MEPs are calling on the European Commission and on the French and British governments, not to adopt the "three strikes and you're out" policies for ISPs. Christofer Fjellner and Michel Rocard, Guy Bono, Helga Trüpel, Francis Wurtz, Christa Prets and Katerina Batzeli moved an amendment to the so-called Bono report, asking for the Commission not to adopt policies for the Internet which are disproportionate and could infringe human and civic rights. They do not want Europe to adopt proposals for filtering and blocking of Internet content and the imposition of sanctions on users such as cutting off Internet access.
The move has no legislative importance but it could be important in positioning European policy on the Internet and ISPs. The so-called "three strikes and you're out" proposal would mean that ISPs would be asked to warn, suspend and cut off users who were alleged to be infringing copyright rules. The proposal was mooted in France, by the "mission Olivennes", and is being considered by the UK government.
The vote was on Wednesday April 9th and the amendment was accepted.
In France, the vote has sparked a political spat between one of the amendment's sponsors, Michel Rocard, and the sponsoring minister, Christine Albanel. Mme Albanel said, in an interview with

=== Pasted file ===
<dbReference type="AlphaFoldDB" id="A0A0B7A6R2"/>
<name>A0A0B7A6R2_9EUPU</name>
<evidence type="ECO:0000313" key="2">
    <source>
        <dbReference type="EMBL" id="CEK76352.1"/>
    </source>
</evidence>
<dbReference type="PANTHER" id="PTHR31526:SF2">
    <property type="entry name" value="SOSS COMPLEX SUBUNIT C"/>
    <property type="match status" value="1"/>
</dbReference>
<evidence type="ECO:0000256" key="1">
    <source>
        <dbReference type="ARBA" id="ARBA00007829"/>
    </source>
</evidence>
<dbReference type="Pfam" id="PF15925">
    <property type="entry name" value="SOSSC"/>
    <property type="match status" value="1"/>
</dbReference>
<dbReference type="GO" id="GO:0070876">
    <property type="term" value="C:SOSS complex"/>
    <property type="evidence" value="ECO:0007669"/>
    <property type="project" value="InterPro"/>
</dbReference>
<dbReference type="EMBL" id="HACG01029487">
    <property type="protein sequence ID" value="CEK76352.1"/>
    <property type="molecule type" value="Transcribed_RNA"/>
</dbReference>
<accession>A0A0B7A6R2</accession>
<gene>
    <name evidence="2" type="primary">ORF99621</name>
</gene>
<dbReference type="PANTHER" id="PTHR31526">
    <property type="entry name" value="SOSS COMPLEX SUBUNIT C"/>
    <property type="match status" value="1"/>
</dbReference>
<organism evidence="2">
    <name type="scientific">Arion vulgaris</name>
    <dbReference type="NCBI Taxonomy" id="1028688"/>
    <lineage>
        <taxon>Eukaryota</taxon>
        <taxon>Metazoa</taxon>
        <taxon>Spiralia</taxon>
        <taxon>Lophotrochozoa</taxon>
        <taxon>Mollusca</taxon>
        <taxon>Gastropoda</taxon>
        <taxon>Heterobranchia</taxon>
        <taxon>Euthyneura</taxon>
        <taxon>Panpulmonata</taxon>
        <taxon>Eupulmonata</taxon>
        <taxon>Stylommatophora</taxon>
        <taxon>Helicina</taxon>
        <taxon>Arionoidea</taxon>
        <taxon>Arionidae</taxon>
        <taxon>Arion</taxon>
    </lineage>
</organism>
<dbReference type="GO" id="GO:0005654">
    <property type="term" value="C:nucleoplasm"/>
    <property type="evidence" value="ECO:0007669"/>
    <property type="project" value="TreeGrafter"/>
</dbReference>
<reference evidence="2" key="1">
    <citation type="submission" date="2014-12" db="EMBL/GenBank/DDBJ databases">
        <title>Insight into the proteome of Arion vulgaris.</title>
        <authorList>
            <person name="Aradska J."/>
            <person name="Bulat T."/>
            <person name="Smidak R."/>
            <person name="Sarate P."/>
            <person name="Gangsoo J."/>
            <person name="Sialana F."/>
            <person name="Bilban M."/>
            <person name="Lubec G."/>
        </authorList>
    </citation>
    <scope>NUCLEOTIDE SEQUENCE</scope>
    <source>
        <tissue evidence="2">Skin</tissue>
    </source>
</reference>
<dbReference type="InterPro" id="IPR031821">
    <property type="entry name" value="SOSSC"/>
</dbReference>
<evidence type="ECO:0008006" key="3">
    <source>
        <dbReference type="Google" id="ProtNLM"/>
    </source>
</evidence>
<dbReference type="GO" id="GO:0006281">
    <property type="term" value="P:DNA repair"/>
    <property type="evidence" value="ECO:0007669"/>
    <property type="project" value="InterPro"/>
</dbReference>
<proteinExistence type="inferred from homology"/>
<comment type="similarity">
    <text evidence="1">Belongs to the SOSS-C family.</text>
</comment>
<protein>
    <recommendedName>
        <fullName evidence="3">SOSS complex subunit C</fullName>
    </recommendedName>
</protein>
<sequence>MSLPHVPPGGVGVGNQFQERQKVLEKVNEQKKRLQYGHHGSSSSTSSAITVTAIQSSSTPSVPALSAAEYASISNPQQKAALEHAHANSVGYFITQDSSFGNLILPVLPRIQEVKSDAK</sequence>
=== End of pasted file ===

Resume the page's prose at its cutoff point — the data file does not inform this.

Le Monde Informatique, "Le Parlement européen n'a pas une bonne compréhension de ce que nous allons faire et nous allons le leur expliquer." (the European parliament has no understanding of what we are going to do and we are going to explain it to them).
M. Rocard replied in a follow-up article with the same newspaper , that "la coupure éventuelle de l'Internet est une punition collective, principe interdit par tous nos systèmes de droit. La lettre des textes est claire et il n'y a aucun problème sophistiqué de compréhension" (the eventual termination of Internet access is a collective punishment, a principle precluded by all of our legal systems. The meaning of the texts is clear and there is no sophisticated problem of understanding).